BUFFALO, NY - Members of Teamsters Local 264 walked off the job Monday morning at the Sorrento Cheese plant in South Buffalo.
All 257 unionized workers went on strike at 5 a.m. Monday and began picketing outside the plant.
Members of the Local 264, International Brotherhood of Teamsters say they agreed to strike because of "Sorrento Cheese's unilateral imposition, effective 7/2/12 of inferior terms for health care coverage."
"Enough is enough. This fight is for our families and ourselves but also for the 99% of Americans who now live in constant fear of losing their health care coverage because they can no longer afford it. We have drawn the line and are not stepping back from it," said Joe Nowak, Teamsters Local 264 Business Agent.
Sorrento Lactalis issued this statement in response to the strike:
"Sorrento-Lactalis is disappointed that Teamsters Local 264 has commenced a strike at the company's South Park Plant in Buffalo New York, despite the company's competitive wage and benefit offer.
"The company has been negotiating a new labor contract with Teamsters Local 264 for several months, covering 257 hourly employees at its Buffalo plant. The company and the Union have negotiated a series of labor contracts dating back to 1996.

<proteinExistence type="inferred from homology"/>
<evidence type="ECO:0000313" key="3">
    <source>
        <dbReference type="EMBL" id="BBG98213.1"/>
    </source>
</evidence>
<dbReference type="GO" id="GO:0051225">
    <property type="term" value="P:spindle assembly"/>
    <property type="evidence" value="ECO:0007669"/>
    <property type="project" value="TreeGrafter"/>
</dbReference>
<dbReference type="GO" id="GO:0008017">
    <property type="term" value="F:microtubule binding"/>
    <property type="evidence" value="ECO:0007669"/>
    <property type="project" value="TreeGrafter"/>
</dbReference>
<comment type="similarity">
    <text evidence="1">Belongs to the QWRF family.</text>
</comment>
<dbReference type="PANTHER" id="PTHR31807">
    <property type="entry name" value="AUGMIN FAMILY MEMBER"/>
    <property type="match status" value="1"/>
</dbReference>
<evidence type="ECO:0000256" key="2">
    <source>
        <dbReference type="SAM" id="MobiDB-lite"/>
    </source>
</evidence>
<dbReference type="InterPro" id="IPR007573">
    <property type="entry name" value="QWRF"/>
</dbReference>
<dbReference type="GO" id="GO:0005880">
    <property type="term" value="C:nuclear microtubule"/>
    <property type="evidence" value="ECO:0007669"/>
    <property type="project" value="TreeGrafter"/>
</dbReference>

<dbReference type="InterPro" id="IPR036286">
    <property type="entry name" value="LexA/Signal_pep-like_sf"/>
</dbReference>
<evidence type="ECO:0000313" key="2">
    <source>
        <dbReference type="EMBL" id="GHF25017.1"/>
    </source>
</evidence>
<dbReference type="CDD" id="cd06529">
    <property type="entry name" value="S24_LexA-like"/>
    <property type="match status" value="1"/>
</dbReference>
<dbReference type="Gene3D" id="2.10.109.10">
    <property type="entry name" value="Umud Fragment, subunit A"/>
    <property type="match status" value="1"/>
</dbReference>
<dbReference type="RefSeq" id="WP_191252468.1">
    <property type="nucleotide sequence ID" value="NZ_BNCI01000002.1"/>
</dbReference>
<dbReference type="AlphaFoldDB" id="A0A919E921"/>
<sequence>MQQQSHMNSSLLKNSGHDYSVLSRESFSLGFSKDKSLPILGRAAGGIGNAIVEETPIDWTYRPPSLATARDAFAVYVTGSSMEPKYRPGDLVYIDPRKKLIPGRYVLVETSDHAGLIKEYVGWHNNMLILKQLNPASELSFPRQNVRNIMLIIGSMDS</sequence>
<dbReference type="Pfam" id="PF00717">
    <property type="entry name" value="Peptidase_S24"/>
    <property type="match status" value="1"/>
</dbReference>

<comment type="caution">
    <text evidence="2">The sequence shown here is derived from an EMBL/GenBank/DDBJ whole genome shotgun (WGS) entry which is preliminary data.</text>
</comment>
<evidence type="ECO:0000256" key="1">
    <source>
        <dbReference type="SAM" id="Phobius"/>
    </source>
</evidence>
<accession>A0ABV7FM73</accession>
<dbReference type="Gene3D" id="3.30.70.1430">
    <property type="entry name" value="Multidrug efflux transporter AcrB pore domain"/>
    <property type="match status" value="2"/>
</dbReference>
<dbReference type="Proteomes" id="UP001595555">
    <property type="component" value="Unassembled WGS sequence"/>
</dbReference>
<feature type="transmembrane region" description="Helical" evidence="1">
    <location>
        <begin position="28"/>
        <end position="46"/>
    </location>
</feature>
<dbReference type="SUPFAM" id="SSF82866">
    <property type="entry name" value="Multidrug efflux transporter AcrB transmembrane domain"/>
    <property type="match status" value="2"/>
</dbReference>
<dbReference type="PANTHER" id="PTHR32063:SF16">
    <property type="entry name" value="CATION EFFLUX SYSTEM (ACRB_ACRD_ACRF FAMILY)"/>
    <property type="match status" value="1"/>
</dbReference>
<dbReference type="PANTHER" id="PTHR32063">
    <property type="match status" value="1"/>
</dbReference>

"At the request of the union, the company provided its final offer. This offer included a competitive package of healthcare benefits, improved wages, and other terms that benefit its employees.
"The union acknowledged that the company's final offer was made in good faith, but refused to submit this offer to its members for a vote. The union and the company agreed their negotiations were at impasse, and the company exercised its right under federal law to implement its final offer effective July 1, 2012.
"The company announced that it will continue production at its Buffalo Plant, supplemented by production at the company's largest facility in Nampa, Idaho.
"The company remains hopeful that the parties can reach agreement and remains committed to its long standing tradition of cheese making in the Buffalo community."